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President Biden discussed counterterrorism operations in Afghanistan with his national security team on Saturday as the U.S. Embassy warned Americans not to go to the Kabul airport "because of potential security threats."
The big picture: The president and his national security advisers "discussed the security situation in Afghanistan and counter-terrorism operations, including ISIS-K," a White House official said.
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In addition to evacuation efforts, the national security team also "discussed the aggressive efforts to finalize agreements with additional third-party country transit hubs," according to the official.
The Biden administration on Friday announced that its evacuation flights from Kabul can now land throughout the Middle East and Europe as Qatar has reached capacity, resulting in temporarily halted flights.
Biden and Vice President Harris — who joined by secure video teleconference en route to Singapore — met with Secretary of State Antony Blinken, Secretary of Defense Lloyd Austin, Chairman of the Joint Chiefs Mark Milley and other senior officials.
Driving the news: The U.S. Embassy guidance comes a day after Biden reiterated his commitment to considering "every opportunity and every means" to get Americans and Afghan allies through Taliban checkpoints and into the airport.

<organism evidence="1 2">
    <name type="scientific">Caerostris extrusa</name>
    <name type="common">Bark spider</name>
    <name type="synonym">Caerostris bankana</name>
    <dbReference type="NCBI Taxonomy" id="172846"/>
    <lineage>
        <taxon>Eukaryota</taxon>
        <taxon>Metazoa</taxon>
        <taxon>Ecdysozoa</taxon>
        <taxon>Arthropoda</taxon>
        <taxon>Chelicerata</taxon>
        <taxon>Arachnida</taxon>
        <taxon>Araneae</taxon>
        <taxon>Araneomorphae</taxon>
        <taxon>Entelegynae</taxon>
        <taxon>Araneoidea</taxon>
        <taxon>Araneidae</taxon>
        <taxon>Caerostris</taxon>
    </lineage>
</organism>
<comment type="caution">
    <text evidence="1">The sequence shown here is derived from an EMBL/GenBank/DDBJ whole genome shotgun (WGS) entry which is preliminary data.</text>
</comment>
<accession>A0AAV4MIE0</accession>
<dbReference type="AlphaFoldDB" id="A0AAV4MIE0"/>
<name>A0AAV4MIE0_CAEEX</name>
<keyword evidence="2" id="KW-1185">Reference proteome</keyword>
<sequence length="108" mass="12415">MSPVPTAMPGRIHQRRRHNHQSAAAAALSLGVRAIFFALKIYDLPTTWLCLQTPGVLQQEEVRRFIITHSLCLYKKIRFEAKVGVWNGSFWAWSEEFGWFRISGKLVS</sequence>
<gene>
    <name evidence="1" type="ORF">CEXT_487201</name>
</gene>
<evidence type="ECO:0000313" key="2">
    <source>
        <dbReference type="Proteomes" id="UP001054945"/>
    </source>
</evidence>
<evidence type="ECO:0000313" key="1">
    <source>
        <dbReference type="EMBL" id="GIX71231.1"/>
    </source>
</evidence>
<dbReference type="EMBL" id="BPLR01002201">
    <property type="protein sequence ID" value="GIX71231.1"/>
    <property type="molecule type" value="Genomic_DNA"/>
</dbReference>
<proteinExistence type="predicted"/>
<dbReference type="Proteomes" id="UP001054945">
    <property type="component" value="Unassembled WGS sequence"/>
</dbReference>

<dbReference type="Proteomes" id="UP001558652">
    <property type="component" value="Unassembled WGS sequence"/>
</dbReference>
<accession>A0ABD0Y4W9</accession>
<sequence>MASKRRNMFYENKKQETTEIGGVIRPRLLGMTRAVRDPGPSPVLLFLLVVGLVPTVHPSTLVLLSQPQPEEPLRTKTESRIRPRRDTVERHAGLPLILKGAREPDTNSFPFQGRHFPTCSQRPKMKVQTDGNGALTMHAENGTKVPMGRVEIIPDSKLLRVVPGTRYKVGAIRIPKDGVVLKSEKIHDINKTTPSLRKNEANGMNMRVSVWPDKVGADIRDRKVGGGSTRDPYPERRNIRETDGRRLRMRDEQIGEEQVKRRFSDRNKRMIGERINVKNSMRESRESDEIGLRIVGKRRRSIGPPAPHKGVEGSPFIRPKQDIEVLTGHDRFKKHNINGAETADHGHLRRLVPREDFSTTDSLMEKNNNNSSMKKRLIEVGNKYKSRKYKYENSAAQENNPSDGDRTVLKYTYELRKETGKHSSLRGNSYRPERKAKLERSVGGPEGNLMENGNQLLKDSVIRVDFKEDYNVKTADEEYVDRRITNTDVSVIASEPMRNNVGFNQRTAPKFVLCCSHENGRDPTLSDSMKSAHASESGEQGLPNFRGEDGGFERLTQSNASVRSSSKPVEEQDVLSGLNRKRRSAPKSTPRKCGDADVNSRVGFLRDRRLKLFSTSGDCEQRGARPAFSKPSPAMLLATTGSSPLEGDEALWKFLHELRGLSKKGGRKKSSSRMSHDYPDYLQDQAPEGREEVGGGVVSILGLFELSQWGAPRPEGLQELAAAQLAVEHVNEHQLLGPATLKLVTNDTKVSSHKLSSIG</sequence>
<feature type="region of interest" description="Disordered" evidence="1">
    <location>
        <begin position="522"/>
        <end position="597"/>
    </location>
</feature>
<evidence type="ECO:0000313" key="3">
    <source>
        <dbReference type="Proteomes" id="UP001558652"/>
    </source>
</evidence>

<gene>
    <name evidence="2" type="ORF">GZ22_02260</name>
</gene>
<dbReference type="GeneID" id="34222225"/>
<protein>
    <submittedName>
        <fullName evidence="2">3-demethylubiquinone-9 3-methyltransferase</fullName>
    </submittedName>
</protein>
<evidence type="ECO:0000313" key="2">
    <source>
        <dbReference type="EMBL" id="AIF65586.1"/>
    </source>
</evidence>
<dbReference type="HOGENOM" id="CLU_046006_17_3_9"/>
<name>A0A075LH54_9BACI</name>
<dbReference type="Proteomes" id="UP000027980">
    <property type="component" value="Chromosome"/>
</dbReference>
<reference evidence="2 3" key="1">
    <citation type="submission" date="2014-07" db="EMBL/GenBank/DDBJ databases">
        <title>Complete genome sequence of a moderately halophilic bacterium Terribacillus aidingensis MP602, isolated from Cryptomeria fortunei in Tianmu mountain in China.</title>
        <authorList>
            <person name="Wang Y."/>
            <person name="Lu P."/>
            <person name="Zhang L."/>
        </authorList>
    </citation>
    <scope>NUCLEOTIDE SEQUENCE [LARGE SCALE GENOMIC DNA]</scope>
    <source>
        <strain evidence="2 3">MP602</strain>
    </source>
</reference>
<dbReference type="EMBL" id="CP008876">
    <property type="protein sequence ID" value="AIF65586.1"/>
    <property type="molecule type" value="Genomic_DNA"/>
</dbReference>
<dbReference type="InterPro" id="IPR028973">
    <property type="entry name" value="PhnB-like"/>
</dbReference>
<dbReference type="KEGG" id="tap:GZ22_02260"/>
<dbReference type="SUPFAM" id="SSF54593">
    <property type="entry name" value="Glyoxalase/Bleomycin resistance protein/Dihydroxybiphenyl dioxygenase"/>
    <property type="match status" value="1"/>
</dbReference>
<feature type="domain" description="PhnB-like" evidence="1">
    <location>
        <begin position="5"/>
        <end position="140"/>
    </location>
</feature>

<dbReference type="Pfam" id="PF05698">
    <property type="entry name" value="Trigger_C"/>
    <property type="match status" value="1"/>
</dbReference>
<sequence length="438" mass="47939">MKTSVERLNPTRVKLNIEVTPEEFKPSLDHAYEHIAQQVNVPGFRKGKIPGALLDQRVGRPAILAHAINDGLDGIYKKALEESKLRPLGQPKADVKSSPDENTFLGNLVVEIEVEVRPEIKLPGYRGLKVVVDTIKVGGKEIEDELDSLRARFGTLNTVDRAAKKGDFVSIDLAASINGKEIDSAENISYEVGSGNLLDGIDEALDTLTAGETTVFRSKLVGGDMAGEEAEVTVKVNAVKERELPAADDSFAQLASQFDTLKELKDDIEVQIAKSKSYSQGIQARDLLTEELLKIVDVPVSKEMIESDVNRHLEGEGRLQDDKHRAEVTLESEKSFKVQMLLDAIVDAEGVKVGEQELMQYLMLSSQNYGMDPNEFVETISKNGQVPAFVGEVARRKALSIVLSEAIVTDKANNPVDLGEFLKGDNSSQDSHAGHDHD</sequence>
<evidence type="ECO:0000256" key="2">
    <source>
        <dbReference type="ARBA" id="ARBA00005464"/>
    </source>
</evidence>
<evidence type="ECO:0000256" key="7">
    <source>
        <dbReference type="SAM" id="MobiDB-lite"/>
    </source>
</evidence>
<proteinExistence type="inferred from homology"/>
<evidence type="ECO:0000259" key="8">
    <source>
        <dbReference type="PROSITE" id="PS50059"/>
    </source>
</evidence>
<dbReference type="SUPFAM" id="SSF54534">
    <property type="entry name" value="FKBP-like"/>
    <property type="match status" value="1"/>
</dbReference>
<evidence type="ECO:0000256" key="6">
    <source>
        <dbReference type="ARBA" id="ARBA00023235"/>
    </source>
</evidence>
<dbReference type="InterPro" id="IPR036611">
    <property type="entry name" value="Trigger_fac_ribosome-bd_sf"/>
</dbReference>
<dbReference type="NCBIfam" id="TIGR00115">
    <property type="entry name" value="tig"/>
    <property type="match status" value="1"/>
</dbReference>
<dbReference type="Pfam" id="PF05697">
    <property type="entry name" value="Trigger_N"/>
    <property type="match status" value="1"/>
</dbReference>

"Because of potential security threats outside the gates at the Kabul airport, we are advising U.S. citizens to avoid traveling to the airport and to avoid airport gates at this time unless you receive individual instructions from a U.S. government representative to do so, " according to the embassy guidance.
On Friday, Biden said his administration has been in "constant contact" with the Taliban to "ensure that civilians have safe passage to the airport."
“We’ve made it clear to the Taliban that any attack, any attack on our forces or disruption of our operations at the airport will be met with swift and forceful response."
The White House said earlier Saturday that "in the last 24 hours, 6 U.S. Military C-17s and 32 charters departed Kabul. The total passenger count for those 38 flights is approximately 3,800."
Roughly 17,000 people have been evacuated since Aug. 14.
Why it matters: Biden on Friday vowed that "this evacuation mission is dangerous," adding: "It involves risks to our armed forces, and it's being conducted under difficult circumstances."
But critics and some journalists viewed the commander-in-chief's comments as painting an inaccurate picture of continued chaos on the ground.
What else is happening: The Taliban's political leader, Mullah Abdul Ghani Baradar, arrived in Kabul on Saturday to meet with senior leaders of the militant group about forming their new government.
It's still unclear who will lead what the militants call the Islamic Emirate of Afghanistan as president, but Baradar is widely viewed as the public face of the movement.
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